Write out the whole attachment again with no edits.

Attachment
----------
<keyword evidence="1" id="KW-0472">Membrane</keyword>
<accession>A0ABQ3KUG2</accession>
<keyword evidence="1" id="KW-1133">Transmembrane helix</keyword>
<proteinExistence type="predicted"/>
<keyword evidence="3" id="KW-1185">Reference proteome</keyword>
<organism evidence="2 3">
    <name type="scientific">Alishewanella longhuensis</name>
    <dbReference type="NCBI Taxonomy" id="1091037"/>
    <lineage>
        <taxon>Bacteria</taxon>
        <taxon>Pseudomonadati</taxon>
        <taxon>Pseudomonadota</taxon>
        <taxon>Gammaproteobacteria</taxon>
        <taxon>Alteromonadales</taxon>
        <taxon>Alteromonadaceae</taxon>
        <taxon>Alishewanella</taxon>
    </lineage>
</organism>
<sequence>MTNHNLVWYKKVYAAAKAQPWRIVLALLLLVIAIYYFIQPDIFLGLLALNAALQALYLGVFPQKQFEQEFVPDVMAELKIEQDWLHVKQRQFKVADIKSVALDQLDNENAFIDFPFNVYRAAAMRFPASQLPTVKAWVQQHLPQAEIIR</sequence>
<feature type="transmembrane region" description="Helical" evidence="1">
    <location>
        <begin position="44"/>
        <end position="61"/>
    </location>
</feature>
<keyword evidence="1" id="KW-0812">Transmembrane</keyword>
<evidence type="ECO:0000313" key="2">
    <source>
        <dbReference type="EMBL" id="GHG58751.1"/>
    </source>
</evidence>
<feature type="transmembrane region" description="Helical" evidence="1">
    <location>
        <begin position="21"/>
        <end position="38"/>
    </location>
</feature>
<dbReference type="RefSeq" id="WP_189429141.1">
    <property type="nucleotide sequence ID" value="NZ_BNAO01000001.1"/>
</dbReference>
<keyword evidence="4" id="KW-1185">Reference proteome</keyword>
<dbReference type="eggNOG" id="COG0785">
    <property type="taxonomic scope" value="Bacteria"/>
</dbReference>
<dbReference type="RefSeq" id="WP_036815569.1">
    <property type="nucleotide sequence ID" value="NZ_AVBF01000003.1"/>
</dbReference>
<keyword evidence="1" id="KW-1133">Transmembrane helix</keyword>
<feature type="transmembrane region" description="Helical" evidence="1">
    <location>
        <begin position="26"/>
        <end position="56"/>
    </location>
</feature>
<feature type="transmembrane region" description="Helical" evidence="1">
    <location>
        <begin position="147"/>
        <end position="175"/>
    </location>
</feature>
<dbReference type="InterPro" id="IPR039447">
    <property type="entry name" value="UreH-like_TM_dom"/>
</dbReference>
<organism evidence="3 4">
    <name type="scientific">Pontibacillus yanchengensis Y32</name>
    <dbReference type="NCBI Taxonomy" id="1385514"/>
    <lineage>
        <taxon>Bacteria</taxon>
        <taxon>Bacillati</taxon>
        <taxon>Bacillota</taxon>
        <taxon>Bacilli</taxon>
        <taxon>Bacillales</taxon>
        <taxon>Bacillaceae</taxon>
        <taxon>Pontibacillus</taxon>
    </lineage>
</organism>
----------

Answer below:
<keyword evidence="1" id="KW-0472">Membrane</keyword>
<accession>A0ABQ3KUG2</accession>
<keyword evidence="1" id="KW-1133">Transmembrane helix</keyword>
<proteinExistence type="predicted"/>
<keyword evidence="3" id="KW-1185">Reference proteome</keyword>
<organism evidence="2 3">
    <name type="scientific">Alishewanella longhuensis</name>
    <dbReference type="NCBI Taxonomy" id="1091037"/>
    <lineage>
        <taxon>Bacteria</taxon>
        <taxon>Pseudomonadati</taxon>
        <taxon>Pseudomonadota</taxon>
        <taxon>Gammaproteobacteria</taxon>
        <taxon>Alteromonadales</taxon>
        <taxon>Alteromonadaceae</taxon>
        <taxon>Alishewanella</taxon>
    </lineage>
</organism>
<sequence>MTNHNLVWYKKVYAAAKAQPWRIVLALLLLVIAIYYFIQPDIFLGLLALNAALQALYLGVFPQKQFEQEFVPDVMAELKIEQDWLHVKQRQFKVADIKSVALDQLDNENAFIDFPFNVYRAAAMRFPASQLPTVKAWVQQHLPQAEIIR</sequence>
<feature type="transmembrane region" description="Helical" evidence="1">
    <location>
        <begin position="44"/>
        <end position="61"/>
    </location>
</feature>
<keyword evidence="1" id="KW-0812">Transmembrane</keyword>
<evidence type="ECO:0000313" key="2">
    <source>
        <dbReference type="EMBL" id="GHG58751.1"/>
    </source>
</evidence>
<feature type="transmembrane region" description="Helical" evidence="1">
    <location>
        <begin position="21"/>
        <end position="38"/>
    </location>
</feature>
<dbReference type="RefSeq" id="WP_189429141.1">
    <property type="nucleotide sequence ID" value="NZ_BNAO01000001.1"/>
</dbReference>
<keyword evidence="4" id="KW-1185">Reference proteome</keyword>
<dbReference type="eggNOG" id="COG0785">
    <property type="taxonomic scope" value="Bacteria"/>
</dbReference>
<dbReference type="RefSeq" id="WP_036815569.1">
    <property type="nucleotide sequence ID" value="NZ_AVBF01000003.1"/>
</dbReference>
<keyword evidence="1" id="KW-1133">Transmembrane helix</keyword>
<feature type="transmembrane region" description="Helical" evidence="1">
    <location>
        <begin position="26"/>
        <end position="56"/>
    </location>
</feature>
<feature type="transmembrane region" description="Helical" evidence="1">
    <location>
        <begin position="147"/>
        <end position="175"/>
    </location>
</feature>
<dbReference type="InterPro" id="IPR039447">
    <property type="entry name" value="UreH-like_TM_dom"/>
</dbReference>
<organism evidence="3 4">
    <name type="scientific">Pontibacillus yanchengensis Y32</name>
    <dbReference type="NCBI Taxonomy" id="1385514"/>
    <lineage>
        <taxon>Bacteria</taxon>
        <taxon>Bacillati</taxon>
        <taxon>Bacillota</taxon>
        <taxon>Bacilli</taxon>
        <taxon>Bacillales</taxon>
        <taxon>Bacillaceae</taxon>
        <taxon>Pontibacillus</taxon>
    </lineage>
</organism>